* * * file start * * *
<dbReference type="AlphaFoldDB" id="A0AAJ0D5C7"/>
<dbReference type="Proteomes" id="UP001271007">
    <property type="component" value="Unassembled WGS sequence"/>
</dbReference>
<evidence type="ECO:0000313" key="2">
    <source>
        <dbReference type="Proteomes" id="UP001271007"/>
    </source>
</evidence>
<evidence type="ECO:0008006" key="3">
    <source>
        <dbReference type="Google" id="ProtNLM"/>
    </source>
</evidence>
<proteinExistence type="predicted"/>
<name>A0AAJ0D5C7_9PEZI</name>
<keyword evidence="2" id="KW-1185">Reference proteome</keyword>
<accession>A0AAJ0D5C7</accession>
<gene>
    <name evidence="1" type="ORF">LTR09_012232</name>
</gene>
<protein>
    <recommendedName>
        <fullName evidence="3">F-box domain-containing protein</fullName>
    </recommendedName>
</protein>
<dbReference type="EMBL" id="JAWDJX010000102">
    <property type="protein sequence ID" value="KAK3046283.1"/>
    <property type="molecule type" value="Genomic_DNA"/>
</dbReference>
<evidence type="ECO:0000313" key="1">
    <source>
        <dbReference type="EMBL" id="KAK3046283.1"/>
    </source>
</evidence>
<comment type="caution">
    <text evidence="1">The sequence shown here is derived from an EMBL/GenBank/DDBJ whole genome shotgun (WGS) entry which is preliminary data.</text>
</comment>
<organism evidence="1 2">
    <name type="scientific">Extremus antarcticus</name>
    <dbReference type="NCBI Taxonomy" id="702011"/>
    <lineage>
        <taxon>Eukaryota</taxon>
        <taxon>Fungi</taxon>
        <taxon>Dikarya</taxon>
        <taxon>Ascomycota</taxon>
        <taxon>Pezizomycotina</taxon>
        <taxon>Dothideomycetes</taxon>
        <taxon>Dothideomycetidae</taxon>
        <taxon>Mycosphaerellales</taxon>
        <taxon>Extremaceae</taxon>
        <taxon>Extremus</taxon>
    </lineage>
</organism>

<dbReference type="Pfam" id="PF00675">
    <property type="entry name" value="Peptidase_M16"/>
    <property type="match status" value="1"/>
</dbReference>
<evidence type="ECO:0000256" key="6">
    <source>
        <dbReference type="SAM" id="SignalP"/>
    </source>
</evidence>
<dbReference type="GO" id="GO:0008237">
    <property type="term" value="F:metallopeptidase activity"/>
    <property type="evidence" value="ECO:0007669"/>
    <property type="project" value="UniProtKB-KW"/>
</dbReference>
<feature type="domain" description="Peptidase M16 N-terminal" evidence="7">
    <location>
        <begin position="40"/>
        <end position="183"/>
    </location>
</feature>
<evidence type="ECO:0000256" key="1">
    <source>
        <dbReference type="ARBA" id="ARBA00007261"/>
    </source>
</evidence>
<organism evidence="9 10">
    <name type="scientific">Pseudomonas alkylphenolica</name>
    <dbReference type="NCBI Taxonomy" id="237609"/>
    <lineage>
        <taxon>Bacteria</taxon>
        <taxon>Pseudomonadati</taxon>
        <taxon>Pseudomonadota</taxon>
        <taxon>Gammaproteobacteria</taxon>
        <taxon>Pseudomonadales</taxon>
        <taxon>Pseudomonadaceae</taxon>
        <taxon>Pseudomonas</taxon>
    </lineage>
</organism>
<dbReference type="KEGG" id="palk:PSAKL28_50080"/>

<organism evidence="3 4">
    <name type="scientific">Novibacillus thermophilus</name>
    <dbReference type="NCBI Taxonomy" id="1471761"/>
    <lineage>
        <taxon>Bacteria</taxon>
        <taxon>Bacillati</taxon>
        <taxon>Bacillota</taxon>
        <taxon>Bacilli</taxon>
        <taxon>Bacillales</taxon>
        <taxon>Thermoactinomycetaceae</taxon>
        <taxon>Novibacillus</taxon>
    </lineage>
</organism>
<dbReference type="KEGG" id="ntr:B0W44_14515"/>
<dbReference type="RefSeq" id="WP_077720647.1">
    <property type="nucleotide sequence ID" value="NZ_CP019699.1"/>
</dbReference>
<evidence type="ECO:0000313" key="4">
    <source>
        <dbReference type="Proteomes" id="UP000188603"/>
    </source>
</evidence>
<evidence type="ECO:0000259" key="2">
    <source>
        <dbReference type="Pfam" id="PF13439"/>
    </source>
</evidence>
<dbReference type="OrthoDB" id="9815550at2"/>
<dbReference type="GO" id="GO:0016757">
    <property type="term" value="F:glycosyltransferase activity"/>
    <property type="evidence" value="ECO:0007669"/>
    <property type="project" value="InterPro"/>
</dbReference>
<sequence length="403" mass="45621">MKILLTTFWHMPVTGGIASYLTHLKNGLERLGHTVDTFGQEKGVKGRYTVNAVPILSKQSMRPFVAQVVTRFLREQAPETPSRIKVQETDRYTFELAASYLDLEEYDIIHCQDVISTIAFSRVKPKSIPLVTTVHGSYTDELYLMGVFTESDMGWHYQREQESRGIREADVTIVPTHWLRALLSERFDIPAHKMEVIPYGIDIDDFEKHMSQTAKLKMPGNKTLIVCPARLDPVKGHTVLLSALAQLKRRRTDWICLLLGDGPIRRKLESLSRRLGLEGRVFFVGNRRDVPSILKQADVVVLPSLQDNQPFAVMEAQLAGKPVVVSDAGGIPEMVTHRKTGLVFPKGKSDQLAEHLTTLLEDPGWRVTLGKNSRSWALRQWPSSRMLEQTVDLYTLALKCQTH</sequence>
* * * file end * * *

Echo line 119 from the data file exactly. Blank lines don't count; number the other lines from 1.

    </source>